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  • Great ideas..KISS wins every time.

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    • All Angle Tool Grinding Fixture

      This is a fixture for grinding lathe tools on the surface grinder. The body tilts 15 degrees in each horizontal plane and translates through 180 degrees on the top turret. In one view the table tilt appears to be off the 15 degree scale but the opposite face is recording the tilt in the negative plane.



      The base was cut from a solid piece of material despite the suggestion of a casting. The cavities for the half round tilting planes were cut on a Brown & Sharp horizontal mill using a side-cutting horizontal cutter. The slotted screw below the top graduations locks an internal brass dog to a dovetailed slot in the top turret (unseen) and the slightest pressure locks it securely. There is another such screw on the opposite side (two locks).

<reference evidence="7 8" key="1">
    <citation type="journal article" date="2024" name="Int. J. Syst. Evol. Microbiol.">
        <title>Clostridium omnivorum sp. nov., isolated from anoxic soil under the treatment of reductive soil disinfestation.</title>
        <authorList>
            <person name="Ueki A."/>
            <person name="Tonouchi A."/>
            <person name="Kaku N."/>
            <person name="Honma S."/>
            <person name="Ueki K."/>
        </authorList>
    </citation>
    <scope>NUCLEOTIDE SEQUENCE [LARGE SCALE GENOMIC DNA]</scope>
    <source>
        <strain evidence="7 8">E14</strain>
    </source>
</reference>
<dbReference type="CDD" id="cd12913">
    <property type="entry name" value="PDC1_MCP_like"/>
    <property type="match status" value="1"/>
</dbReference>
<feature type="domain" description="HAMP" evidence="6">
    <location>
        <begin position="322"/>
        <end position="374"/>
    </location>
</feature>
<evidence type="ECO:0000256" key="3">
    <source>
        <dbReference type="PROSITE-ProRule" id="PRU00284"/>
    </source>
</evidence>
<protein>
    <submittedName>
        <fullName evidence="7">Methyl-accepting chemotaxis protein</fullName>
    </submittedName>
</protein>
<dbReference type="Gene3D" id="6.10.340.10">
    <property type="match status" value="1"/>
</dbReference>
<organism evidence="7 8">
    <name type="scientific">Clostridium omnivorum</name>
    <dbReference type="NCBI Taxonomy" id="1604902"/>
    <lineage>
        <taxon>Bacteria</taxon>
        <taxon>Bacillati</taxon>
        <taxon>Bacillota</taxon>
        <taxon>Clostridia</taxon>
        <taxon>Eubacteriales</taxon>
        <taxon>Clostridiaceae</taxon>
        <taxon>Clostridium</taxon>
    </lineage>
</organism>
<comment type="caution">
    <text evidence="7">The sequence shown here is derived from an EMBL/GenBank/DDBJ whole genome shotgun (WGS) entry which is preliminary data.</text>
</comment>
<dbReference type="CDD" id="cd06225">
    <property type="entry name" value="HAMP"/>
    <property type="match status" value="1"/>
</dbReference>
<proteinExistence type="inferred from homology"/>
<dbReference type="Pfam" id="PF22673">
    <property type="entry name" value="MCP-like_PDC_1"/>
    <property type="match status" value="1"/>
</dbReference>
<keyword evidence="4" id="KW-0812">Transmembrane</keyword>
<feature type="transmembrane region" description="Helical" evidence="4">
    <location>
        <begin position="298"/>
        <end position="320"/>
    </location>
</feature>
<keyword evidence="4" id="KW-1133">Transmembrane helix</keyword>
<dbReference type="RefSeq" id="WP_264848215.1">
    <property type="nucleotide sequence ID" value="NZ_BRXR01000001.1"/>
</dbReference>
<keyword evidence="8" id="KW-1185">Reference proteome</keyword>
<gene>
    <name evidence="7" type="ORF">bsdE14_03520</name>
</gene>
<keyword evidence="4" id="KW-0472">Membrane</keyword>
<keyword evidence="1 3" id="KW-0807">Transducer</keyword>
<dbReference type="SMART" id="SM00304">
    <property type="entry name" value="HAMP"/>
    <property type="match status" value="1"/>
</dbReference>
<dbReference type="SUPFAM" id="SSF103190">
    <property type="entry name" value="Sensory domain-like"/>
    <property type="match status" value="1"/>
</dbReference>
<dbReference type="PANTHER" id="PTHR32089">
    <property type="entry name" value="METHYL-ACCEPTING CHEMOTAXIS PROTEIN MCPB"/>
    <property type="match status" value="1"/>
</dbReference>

The flipper-like paddles on the sides lock the horizontal planes in position.




      EDIT: I gave this fixture a clean-up for its internet debut but it is actually 43 years old. I made this in advanced machine shop class (third year) when I was 17 years old. The emphasis in "advanced" class was surface, form, and cylindrical grinding to close tolerances. The teacher, Mr. Paul Wolf, was the ultimate perfectionist and lest we get a big head over our project he saved the best for last ... though we had many turntables we had to FREEHAND turn the radii on the elevated pads of the baseplate using the X and Y axis of the mill synchronously with a ball end mill. My butt was so tight during this last operation you wouldn't have been able to pull a pin out with a tractor. Imagine scraping on your last day of the project *L*